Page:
Monday, July 03, 2006

entering the post-record store era

July is here, and July means cheap CDs by the boatload. As usual, I headed to the Brussels FNAC. I hadn't been there for a while. Since April, in fact, when my work assignement was switched to Charleroi. In those few months, the dire predictions of friend and FNAC jazz guy P came to pass: the section has been moved and slashed and now shares space with the World Music section. The reorganisation hasn't only affected the jazz section: there's less space afforded music, whatever the genre. The halcyon days are definitely over, so get what you want while you still can. I don't even know if P still works there: the section has no desk, so maybe some people got fired. That didn't stop me from getting a boatload of stuff, but there's an unpleasant after-taste.

In (unverified) chronological order, commentary based on first listens:

Miles Davis Sorcerer
David Bowie Low (my first Bowie)
Paul Bley Circles

Chet Baker/Philip Catherine/Jean-Louis Rassinfosse
My first late Baker and early Catherine. Beautiful. Baker's well of prettiness has run dry and much of his technique has disappeared, but his mind is sharp. Attacks and articulations are regularly fluffed, but there are no major disasters, which lends a miraculous quality to everything that goes right. Meaning just about everything else. Knowing only the latter part of Catherine's career, I was surprised by his chops. I wonder if he could (or even want to) play like that today. I wasn't surprised by Jean-Louis Rassinfosse's great technique, since he clearly still has it. I'm thankful he's dumped the stand-up electric bass in favour of an acoustic double bass, though.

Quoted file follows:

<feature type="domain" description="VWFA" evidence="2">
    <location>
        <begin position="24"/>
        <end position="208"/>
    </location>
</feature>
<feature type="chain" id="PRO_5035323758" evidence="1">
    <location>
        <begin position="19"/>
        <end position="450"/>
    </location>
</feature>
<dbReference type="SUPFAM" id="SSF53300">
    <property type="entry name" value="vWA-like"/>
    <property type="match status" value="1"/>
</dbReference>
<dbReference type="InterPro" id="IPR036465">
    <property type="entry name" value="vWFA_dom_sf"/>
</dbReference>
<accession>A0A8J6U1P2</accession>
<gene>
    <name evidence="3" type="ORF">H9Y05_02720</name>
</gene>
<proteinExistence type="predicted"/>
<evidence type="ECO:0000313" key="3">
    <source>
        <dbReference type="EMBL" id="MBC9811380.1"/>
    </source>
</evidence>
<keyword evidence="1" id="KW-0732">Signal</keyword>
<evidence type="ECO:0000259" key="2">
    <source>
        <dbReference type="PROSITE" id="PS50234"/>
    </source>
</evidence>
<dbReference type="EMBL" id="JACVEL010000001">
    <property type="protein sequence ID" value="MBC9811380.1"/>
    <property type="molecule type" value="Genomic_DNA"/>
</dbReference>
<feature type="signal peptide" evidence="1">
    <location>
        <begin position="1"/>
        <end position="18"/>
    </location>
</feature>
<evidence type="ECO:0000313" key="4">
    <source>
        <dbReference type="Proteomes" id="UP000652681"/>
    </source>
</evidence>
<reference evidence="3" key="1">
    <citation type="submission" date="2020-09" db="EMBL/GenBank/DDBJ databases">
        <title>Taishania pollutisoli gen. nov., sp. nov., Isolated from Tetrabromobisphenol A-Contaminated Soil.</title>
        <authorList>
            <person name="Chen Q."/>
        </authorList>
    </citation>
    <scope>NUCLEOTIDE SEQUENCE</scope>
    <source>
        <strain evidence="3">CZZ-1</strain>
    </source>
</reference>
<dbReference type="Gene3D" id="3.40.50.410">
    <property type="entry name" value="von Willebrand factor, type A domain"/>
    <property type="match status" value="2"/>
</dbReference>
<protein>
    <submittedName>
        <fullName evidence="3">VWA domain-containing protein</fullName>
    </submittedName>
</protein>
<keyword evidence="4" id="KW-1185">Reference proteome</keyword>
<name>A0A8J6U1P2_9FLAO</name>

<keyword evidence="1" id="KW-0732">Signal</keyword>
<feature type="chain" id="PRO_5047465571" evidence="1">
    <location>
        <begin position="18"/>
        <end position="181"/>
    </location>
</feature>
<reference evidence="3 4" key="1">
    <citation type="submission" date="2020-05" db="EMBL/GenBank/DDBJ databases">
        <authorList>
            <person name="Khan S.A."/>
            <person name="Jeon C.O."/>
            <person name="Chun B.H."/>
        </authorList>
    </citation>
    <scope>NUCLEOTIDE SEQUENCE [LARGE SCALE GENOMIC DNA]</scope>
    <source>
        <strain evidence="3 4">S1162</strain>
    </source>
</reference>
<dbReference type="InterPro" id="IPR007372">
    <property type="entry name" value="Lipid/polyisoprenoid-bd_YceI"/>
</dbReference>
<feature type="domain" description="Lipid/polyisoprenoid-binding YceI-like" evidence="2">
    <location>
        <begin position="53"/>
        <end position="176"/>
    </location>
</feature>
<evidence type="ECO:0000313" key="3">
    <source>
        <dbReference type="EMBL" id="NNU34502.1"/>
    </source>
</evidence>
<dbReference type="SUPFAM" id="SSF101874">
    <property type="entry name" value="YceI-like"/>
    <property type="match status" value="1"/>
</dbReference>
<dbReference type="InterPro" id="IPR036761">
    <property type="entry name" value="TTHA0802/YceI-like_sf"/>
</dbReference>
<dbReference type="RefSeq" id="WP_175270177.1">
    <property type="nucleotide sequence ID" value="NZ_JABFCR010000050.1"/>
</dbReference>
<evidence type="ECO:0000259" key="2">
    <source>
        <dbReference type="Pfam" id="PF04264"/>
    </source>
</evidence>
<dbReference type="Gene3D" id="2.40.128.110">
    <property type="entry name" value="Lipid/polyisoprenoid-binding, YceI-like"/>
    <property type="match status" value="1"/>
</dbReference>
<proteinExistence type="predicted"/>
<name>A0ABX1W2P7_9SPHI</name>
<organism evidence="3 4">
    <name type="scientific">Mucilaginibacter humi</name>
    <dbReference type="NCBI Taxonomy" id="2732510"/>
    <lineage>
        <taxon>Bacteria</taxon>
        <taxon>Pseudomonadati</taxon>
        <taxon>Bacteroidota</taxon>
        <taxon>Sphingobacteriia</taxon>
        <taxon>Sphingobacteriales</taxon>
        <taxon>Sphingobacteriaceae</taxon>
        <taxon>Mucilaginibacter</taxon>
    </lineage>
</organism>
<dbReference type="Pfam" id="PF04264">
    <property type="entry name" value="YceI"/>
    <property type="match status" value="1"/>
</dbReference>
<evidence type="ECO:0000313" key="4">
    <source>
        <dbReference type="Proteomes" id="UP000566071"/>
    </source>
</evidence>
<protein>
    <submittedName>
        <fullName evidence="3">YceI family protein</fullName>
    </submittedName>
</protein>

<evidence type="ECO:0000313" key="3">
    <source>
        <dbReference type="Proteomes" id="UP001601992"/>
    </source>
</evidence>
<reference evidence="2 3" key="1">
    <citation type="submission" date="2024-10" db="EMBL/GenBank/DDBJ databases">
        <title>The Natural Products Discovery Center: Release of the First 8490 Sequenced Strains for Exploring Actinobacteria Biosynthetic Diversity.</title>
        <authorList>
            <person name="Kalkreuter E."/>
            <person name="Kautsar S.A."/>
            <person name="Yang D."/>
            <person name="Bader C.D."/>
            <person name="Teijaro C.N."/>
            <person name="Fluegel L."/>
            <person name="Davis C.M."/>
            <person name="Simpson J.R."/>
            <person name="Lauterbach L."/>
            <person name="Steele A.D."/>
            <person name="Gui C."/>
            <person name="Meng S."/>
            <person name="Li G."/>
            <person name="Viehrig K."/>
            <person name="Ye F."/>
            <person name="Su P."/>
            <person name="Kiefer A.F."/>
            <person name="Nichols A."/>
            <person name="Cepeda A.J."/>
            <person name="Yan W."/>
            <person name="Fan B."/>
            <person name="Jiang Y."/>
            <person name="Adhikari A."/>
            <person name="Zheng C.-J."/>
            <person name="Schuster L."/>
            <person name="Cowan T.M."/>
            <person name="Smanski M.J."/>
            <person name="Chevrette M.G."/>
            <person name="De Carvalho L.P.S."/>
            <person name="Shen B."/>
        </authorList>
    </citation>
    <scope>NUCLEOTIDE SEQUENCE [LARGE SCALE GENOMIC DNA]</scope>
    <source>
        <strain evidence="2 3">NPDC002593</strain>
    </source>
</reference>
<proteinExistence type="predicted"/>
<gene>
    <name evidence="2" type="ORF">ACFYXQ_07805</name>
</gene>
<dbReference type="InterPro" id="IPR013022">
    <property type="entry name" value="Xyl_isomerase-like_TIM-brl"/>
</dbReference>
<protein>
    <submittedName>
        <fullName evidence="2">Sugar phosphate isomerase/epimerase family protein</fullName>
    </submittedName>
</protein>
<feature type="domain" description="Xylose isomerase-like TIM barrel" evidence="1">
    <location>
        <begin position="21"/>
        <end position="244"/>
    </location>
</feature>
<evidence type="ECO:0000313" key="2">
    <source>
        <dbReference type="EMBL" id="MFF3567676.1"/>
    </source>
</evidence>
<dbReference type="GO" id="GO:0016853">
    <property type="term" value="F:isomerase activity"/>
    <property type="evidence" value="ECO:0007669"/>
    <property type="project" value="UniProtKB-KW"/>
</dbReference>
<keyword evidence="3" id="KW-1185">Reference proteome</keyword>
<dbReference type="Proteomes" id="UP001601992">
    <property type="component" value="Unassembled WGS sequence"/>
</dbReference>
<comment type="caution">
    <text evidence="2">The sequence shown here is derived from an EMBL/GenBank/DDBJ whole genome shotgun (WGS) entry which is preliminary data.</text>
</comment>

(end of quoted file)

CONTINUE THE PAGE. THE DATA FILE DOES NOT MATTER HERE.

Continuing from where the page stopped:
Björk Selmasongs
V/A Let Your Yeah Be Yeah: Reggae Chart Hits 1968-1980 (I don't even really like reggae, but this was 3 euros)
Ozark Henry Birthmarks and Sailor Not The Sea

Vandermark 5 Free Jazz Classics Vols. 3 & 4
These are the bonus discs that came with the limited editions of the last two (I think) V5 albums. I don't have those albums, but I did hear them live around the time Vol. 4, a set of Rahsaan Roland Kirk covers, came out, and they were fantastic. the price was right (15 euros for two discs), so I didn't hesitate. I've listened to Six For Rollins and I can't say I was overwhelmed. It's very much a repertory approach (who was it that tagged Vandermark "the Wynton Marsalis of free jazz"?), so you get V5 meat 'n' potatoes, but not a lot of gravy. "John S" struck me as particularly stiff: the head is weighed down by a plodding three-horn arrangement and Vandermark never really catches fire, here or elsewhere on the album. While Rempis's solo breaks the theme into flinty shards over a clever fast walking bass and drums that punctuate rather than flow and Bishop adds some humour towards the end over laid-back swing, it's not enough to counter-balance the initial impression. I hope the Kirk disc will be better.

Brad Mehldau House On Hill (this deserves its own post)

Tv On The Radio Return To Cookie Moutain
I loved TOTR from the moment I first heard "Staring At The Sun" on the radio, well before I knew what they looked like. I didn't get their first album, which I now regret. Coincidentally, Bowie makes a wouldn't-know-it-if-it-wasn't-written cameo. On first (and so far, only) listen, I had some trouble until tracks 4 and 5, "Playhouses" and "Wolf Like Me," which I already knew and are the album's most "Staring At The Sun"-like moments: lots of treble fuzz, pleading double-voiced vocals, a scattered beat for "Playhouses," a more danceable one on "Wolf Like Me." After that, it all flowed nicely.
Nate Chinen concert review; Jon Caramanica's Village Voice feature that reminded me to buy this album.